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Publication numberUS5691471 A
Publication typeGrant
Application numberUS 08/557,422
Publication dateNov 25, 1997
Filing dateNov 13, 1995
Priority dateNov 16, 1994
Fee statusLapsed
Publication number08557422, 557422, US 5691471 A, US 5691471A, US-A-5691471, US5691471 A, US5691471A
InventorsMitsuhiro Okazaki, Jun Iwasaki
Original AssigneeNikon Corporation
Export CitationBiBTeX, EndNote, RefMan
External Links: USPTO, USPTO Assignment, Espacenet
Acceleration and angular velocity detector
US 5691471 A
Abstract
An acceleration and angular velocity detector comprises a body mass, a flexible portion, which is connected to the body mass, that deforms in consonance with a displacement of the body mass, and a peripheral support for supporting the flexible portion. A vibration device causes the body mass to vibrate circularly in two dimensions. A displacement detection device independently detects displacements of the body mass in three axes directions and outputs a signal and a signal processor calculates acceleration in the three axes directions and angular velocities around three axes by employing the signal that is output by the displacement detection device.
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Claims(30)
What is claimed is:
1. An acceleration and angular velocity detector comprising:
a body mass;
a flexible portion, which is connected to said body mass, that deforms in consonance with displacement of said body mass;
a peripheral support member for supporting said flexible portion;
vibration means for vibrating said body mass circularly;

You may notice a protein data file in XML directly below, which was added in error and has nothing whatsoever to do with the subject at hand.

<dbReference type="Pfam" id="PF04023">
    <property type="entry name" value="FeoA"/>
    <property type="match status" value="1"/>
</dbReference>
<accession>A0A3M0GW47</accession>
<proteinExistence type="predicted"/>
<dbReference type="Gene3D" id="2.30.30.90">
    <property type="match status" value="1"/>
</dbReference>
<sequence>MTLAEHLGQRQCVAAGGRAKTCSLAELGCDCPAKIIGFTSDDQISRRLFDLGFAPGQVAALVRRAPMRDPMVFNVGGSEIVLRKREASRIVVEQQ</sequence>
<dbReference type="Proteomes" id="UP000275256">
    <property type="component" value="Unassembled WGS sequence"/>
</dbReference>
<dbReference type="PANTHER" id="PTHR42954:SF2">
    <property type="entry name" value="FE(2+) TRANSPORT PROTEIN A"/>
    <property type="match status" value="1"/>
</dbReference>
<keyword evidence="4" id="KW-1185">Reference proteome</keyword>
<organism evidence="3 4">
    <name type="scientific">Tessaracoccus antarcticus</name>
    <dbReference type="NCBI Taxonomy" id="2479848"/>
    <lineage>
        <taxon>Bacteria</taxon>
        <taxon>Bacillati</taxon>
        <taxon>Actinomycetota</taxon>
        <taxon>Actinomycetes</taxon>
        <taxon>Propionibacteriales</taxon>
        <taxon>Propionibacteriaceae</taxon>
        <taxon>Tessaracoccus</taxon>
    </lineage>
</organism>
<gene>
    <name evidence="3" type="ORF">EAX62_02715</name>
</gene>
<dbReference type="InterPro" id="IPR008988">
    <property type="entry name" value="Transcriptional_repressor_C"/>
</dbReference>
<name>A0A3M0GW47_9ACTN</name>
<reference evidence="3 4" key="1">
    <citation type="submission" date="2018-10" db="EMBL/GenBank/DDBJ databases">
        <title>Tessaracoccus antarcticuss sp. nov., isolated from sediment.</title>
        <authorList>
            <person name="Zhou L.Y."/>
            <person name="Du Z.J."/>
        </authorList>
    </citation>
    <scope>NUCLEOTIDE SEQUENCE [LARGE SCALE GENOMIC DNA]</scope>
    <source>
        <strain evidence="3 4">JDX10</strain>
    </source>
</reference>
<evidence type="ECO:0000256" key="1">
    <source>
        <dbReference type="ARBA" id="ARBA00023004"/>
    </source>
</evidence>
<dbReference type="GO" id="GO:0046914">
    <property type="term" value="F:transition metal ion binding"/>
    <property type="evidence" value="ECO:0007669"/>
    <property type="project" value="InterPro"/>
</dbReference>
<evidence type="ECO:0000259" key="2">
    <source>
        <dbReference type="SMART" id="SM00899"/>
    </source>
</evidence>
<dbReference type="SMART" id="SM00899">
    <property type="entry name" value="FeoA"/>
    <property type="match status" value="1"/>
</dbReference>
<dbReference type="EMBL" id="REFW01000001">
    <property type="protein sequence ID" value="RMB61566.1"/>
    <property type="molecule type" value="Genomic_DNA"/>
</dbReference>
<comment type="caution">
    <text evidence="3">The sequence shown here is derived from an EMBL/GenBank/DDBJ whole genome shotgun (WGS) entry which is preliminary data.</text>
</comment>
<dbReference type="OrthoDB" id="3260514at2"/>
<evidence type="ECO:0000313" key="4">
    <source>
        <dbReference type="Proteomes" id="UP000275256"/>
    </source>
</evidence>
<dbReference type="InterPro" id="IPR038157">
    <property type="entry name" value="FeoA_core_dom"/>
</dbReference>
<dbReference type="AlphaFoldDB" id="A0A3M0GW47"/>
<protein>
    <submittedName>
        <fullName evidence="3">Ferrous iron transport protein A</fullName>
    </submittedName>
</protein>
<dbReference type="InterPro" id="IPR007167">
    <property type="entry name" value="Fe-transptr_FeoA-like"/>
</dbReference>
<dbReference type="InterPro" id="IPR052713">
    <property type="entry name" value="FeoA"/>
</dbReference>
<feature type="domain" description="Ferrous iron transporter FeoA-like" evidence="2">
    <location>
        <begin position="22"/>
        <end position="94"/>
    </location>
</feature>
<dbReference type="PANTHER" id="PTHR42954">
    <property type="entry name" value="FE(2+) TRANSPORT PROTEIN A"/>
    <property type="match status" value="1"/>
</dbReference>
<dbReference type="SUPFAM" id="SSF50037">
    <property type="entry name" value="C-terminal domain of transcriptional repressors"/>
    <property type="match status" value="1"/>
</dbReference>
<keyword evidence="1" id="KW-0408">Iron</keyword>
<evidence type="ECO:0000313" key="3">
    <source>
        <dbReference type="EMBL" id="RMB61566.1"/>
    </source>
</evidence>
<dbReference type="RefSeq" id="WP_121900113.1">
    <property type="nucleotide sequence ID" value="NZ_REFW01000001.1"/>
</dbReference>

displacement detection means for independently detecting displacements of said body mass in directions of three axes and for outputting a signal; and
calculation means for detecting accelerations in said three directions and angular velocities around said three axes by employing said signal output by said displacement detection means.
2. An acceleration and angular velocity detector according to claim 1, wherein said vibration means causes said body mass to vibrate circularly in a plane parallel to a plane of said flexible portion.
3. An acceleration and angular velocity detector according to claim 2, wherein said calculation means includes a signal dividing section, which divides said signal into a signal having a low frequency component and a signal having a high frequency component and outputs said signal having a low frequency component as an acceleration signal, and a synchronous detecting section, which outputs an angular velocity signal based on said signal having a high frequency component and a vibration frequency with which said vibration means vibrates said body mass.
4. An acceleration and angular velocity detector according to claim 3, wherein said displacement detection means includes first, second, and third bridge circuits, said first bridge circuit having, in said flexible portion, a first resistor element group, which includes four resistor elements that are formed along one axis of two intersecting axes, and having a first voltage meter; said second bridge circuit having, in said flexible portion, a second resistor element group, which includes four resistor elements that are formed along the other axis of said two intersecting axes, and having a second voltage meter; and said third bridge circuit having, in said flexible portion, a third resistor element group, which includes four resistor elements that are formed along said other axis of said two intersecting axes, and having a third voltage meter.